Volume 59, Issue 3, September 2019
Partial Truth in Aristotle’s Metaphysics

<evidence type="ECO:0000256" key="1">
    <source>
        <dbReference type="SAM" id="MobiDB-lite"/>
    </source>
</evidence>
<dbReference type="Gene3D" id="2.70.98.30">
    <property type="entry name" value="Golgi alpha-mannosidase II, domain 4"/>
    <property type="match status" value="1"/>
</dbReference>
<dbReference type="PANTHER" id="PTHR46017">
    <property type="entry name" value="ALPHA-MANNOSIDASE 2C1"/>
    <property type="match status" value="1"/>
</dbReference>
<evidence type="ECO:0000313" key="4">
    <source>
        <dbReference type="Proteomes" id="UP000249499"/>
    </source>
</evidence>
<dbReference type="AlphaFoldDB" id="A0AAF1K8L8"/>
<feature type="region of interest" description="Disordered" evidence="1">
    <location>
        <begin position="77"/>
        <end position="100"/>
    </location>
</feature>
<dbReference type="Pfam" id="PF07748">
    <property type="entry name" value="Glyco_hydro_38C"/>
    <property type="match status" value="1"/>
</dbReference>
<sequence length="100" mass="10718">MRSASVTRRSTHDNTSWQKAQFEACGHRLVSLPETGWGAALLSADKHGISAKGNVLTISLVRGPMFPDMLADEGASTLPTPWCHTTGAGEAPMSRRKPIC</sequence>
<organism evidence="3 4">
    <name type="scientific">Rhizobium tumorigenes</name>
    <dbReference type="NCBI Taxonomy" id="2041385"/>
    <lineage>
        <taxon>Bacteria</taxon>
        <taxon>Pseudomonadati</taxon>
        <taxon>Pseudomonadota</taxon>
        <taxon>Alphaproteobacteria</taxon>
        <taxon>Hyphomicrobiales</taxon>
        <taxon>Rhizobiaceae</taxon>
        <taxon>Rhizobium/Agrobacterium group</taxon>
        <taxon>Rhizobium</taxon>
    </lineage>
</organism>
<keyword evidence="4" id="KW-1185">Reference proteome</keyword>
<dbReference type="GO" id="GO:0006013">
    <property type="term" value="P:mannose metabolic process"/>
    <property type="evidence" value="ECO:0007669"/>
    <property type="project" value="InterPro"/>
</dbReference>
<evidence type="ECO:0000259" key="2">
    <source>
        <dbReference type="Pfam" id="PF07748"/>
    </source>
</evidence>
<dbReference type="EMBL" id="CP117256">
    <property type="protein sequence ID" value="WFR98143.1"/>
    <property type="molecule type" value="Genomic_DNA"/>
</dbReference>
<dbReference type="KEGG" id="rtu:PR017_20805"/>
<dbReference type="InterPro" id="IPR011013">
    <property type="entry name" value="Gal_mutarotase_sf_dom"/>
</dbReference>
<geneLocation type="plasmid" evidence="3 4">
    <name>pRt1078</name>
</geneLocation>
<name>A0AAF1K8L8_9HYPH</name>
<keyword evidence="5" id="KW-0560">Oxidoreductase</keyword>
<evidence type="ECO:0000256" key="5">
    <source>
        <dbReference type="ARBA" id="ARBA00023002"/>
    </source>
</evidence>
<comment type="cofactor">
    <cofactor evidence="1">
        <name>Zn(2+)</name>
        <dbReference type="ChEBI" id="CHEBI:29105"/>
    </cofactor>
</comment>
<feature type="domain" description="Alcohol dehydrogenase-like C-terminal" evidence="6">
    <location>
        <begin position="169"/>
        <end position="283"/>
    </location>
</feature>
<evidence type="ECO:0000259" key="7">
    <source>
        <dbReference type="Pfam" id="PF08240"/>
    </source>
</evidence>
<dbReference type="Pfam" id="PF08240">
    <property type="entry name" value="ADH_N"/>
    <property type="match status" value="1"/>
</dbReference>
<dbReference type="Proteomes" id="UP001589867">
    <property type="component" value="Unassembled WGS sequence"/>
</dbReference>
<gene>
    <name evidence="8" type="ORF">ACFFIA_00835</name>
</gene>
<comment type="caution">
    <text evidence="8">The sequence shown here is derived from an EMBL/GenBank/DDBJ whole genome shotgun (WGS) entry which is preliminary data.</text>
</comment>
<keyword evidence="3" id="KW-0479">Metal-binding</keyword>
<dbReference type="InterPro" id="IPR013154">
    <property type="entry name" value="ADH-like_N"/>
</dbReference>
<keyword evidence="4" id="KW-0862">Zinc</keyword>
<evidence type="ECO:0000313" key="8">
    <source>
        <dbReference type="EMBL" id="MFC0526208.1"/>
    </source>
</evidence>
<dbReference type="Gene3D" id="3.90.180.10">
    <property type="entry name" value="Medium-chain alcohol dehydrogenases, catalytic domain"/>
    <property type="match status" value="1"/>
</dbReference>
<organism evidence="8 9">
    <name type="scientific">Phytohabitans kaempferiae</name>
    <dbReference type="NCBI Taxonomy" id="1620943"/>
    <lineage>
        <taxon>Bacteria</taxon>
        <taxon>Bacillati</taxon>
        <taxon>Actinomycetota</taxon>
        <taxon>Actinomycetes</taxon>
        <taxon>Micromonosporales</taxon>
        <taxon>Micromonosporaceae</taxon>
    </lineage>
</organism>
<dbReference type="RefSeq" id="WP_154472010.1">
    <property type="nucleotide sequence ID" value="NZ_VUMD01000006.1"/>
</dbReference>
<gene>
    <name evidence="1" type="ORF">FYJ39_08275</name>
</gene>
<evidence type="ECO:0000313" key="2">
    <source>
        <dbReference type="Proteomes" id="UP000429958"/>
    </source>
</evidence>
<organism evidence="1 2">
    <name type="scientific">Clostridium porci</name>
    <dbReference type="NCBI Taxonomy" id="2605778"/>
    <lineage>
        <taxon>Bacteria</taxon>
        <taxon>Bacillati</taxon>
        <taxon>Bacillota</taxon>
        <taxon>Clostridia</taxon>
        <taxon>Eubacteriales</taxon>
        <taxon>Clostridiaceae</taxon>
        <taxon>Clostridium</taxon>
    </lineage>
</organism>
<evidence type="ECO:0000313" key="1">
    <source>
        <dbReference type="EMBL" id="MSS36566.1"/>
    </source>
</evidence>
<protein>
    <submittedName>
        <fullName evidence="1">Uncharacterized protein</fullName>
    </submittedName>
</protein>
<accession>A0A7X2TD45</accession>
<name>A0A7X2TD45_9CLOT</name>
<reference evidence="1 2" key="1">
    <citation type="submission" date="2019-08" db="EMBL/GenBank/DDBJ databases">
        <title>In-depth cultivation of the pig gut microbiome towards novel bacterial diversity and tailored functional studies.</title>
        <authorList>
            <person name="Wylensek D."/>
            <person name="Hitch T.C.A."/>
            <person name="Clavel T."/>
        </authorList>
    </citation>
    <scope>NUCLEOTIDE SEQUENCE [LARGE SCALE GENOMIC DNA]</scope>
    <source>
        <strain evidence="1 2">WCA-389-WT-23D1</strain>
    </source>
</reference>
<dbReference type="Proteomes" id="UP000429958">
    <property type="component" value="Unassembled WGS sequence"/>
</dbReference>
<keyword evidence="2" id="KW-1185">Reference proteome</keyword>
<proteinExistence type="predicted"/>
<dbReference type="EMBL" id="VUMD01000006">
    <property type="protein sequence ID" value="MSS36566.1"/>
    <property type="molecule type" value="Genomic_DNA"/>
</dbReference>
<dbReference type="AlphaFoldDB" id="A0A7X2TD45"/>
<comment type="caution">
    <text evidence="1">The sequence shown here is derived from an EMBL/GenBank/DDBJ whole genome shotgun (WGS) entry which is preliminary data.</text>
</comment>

This paper explores the status of partial truths, i.e., statements that are partially true and partially false, in Aristotle’s Metaphysics. Contrary to what some scholars have suggested, it argues that partial truths are not confined to reputable opinions (endoxa) that have not yet been clarified and disambiguated. Rather, they have a more central role in Aristotle’s investigation. First, I propose that the fundamental question of being, namely, “What is substance?” is such that even our best attempts to answer it may never yield a full or complete truth. Second, at least in some instances, Aristotle does not seem interested in disambiguating the assertions of previous thinkers to attain propositions that are fully true or fully false. This is the case because our capacity to gain insights into the nature of things is mediated by our reflections on previous theories and on the problems that they incur. It may thus be desirable to retain some partial truths that, owing to their very ambiguity, force us to interrogate the nature of things more deeply.